CATALOGUE NO: Q-0106-2 (distr. Proper)
There was a time when naming three groundbreaking European jazz musicians was a bit like naming three famous Belgians: it was hard to get past Django Reinhardt on both counts. America has had a virtual monopoly on calling the changes in jazz music since the music moved out of New Orleans. But that’s no longer the case. Consider the successes of Norwegian saxophonist Jan Garbarek or Swedish pianist Esbjørn Svensson.
Now take a listen to Mauve, from Austria-based trio of ARKADY SHILKLOPER, ALEGRE CORRÊA and GEORG BREINSCHMID. Corrêa is on guitar, Breinschmid on double bass, and Shilkloper leads on French horn, a notoriously uncooperative instrument. Not only does the horn bend to his will, it does so wittily and exuberantly, and in the most unusual settings.
Shilkloper et al are denizens of the Vienna Art Orchestra, so you know to expect the unexpected (here that includes an alpine horn). But this Mephistophelean trio is something else, its sound morphing from central European to Brazilian, with Corrêa’s guitar lending the Latin tinge.
Flautist Malik Mezzadri is even more of a musical magpie, which is not surprising for someone who is half-French, half-African and grew up in the Caribbean. On his curiously titled double album 00-237/XP-1, flute and alto saxophone swirl giddily around a thumping rhythm section, borne aloft on a magic carpet of keyboards.
By fusing elements of world music (from Celtic to Middle Eastern) and high-energy jazz, with ample space for improvisation, Malik has created a music that connects with both the brain and the feet.
The France-based MAGIC MALIK ORCHESTRA (more often a quintet) includes keening American altoist Steve Coleman, plus oud-player Mohamed Rifi Saidi. But it’s Malik who is usually blowing at the centre of things, sometimes singing a wayward, wordless top line, sometimes doing both simultaneously. If you need a comparison, think of the way wind-player Roland Kirk could be fun, touching and furious in equal measure and you’re getting close to Malik’s appeal.
Frenchman LAURENT DE WILDE’S new offering, Stories, starts with the trumpet of Flavio Boltro skating over a jungle (drum ’n’ bass, that is) backdrop. A peculiarly British phenomenon, the jerky, fast tempo rhythm backing returns more than once in the course of this atmospheric electro-jazz set.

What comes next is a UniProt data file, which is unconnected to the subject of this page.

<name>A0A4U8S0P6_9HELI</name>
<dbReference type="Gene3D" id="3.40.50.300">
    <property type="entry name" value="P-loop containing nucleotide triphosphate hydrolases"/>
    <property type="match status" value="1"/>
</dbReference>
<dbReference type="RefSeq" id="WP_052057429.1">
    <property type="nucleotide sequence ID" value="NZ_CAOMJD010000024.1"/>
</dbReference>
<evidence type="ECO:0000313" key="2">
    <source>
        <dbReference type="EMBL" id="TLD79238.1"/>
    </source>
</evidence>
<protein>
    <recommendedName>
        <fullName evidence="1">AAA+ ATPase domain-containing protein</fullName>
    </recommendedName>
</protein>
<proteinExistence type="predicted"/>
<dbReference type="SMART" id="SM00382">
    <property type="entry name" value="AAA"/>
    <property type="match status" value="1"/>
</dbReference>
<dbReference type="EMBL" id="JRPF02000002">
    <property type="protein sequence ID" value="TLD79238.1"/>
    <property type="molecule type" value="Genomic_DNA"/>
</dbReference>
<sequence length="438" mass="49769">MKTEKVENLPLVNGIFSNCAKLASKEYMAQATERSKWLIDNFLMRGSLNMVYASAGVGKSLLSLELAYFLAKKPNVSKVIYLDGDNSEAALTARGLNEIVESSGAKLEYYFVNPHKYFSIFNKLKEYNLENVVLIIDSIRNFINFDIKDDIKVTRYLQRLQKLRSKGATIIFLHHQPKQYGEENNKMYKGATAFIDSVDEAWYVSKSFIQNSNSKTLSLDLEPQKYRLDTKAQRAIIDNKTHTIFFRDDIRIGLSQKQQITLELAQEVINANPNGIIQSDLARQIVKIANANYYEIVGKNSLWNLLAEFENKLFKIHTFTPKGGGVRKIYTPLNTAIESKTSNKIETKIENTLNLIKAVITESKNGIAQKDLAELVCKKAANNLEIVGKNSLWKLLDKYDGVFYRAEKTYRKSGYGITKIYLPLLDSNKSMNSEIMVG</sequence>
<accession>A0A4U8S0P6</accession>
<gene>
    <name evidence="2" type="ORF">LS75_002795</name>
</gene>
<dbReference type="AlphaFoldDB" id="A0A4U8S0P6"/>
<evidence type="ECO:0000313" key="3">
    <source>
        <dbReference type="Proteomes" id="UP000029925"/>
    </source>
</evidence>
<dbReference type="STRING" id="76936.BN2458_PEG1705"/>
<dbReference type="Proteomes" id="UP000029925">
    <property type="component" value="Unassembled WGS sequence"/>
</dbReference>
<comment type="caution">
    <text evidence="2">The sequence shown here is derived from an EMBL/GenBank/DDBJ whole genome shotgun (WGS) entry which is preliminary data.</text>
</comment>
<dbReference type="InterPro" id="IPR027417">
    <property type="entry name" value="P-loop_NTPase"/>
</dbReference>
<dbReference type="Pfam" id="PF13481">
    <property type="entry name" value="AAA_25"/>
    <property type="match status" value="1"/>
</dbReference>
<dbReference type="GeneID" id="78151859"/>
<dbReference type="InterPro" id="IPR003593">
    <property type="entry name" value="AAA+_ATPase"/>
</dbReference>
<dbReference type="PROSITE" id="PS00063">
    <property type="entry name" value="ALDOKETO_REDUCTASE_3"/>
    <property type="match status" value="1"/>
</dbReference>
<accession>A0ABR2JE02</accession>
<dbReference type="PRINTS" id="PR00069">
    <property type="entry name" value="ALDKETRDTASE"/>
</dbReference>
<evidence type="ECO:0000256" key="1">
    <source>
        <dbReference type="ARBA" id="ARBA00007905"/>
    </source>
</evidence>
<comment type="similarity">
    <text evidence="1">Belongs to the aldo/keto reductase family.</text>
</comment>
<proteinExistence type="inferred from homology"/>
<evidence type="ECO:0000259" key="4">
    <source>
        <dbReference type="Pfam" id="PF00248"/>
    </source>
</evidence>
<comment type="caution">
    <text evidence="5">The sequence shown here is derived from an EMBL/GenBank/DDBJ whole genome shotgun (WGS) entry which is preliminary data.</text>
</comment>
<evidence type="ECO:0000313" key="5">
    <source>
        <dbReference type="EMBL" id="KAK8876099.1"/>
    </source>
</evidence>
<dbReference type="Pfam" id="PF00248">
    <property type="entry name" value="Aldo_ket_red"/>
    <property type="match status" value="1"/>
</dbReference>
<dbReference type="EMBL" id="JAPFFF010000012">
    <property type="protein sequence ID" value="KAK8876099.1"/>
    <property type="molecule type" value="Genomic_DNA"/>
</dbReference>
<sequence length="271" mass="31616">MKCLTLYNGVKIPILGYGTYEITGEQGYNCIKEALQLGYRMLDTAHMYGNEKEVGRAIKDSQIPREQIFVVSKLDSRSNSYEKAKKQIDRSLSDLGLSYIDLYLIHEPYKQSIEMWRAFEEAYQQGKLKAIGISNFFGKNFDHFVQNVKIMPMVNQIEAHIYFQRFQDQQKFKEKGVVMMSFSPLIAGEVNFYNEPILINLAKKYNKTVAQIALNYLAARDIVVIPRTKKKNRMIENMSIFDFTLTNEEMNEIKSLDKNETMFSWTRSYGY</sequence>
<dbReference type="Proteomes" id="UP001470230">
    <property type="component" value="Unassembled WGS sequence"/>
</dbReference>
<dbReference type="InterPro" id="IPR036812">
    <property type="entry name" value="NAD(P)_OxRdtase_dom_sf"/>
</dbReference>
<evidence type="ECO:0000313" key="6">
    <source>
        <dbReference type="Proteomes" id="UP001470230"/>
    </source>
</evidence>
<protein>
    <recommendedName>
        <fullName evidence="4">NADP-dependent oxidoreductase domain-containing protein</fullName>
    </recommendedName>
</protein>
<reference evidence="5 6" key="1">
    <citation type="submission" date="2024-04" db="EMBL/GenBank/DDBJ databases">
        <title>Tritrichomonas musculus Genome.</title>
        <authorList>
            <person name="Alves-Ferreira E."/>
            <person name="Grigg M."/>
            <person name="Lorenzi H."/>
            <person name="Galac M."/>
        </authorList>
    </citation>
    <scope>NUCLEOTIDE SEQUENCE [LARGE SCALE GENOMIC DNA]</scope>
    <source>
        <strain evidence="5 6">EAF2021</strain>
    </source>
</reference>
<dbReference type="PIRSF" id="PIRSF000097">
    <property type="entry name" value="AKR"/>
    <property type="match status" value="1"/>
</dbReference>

De Wilde’s contribution on the Fender Rhodes keyboard consists of subtle, impressionistic scene-setting. He takes care of the programming, too. But what catches the attention is the eerie, lost-in-space sound of the alto sax and trumpet. And just when you thought that the trombone had gone the way of the tuba in jazz, here’s Julien Chirol sliding in to give fat definition to de Wilde’s noodlings.
NEW COOL COLLECTIVE, a group of Dutch musicians, has taken another peculiarly European concept – acid jazz – to its logical conclusion with its debut album, Bring It On. Acid jazz gigs usually involve obscure records played by DJs to facilitate frenetic dancing. NCC has broken that mould by writing catchy originals and rearranging other stuff. The result is an electrifying, rare groove – rare because you so seldom hear a happening big band in these straitened times – belted out with a big hook in every number.
With its catchy street themes, tongue-in-cheek material (the Bee Gees’ ‘Stayin’ Alive’) and clever charts, Bring It On should be essential listening for youth jazz orchestras all over.
So much for ‘old’ Europe. Across the Atlantic, the standard repertoire continues to hold its own in the face of incursions from grunge merchants such as The Bad Plus or Medeski, Martin & Wood.
A living embodiment of the dialectic that is jazz exists in the shape of the MARSALIS family. Elder brothers Wynton and Branford, especially, have not always seen eye to eye over what the music should be (Wynton the traditionalist v Branford the moderniser). Not that you would guess from the new live family recording made in New Orleans, their home town. Perhaps it is father Ellis’s unifying presence at the piano, but the siblings roll along cheerfully and generously.
Amazingly, this is the first time that all four sons have stood on the same stand together. Even then, busy schedules meant that only one rehearsal was possible. That could only be for the good, as no swagger is lost in the impromptu trading of choruses between Wynton (trumpet), Branford (tenor sax), Delfeayo (trombone) and Jason (drums).
Ellis comps patiently and reassuringly in the background, occasionally stepping in to round up the tune and take it home.
There will always be a place for the music of New Orleans and standards like ‘Struttin’ With Some Barbecue’ (which closes the Marsalis family album). But jazz music’s centre of gravity is shifting. Importantly, it is moving towards a place that is no longer hung up on notions of tradition.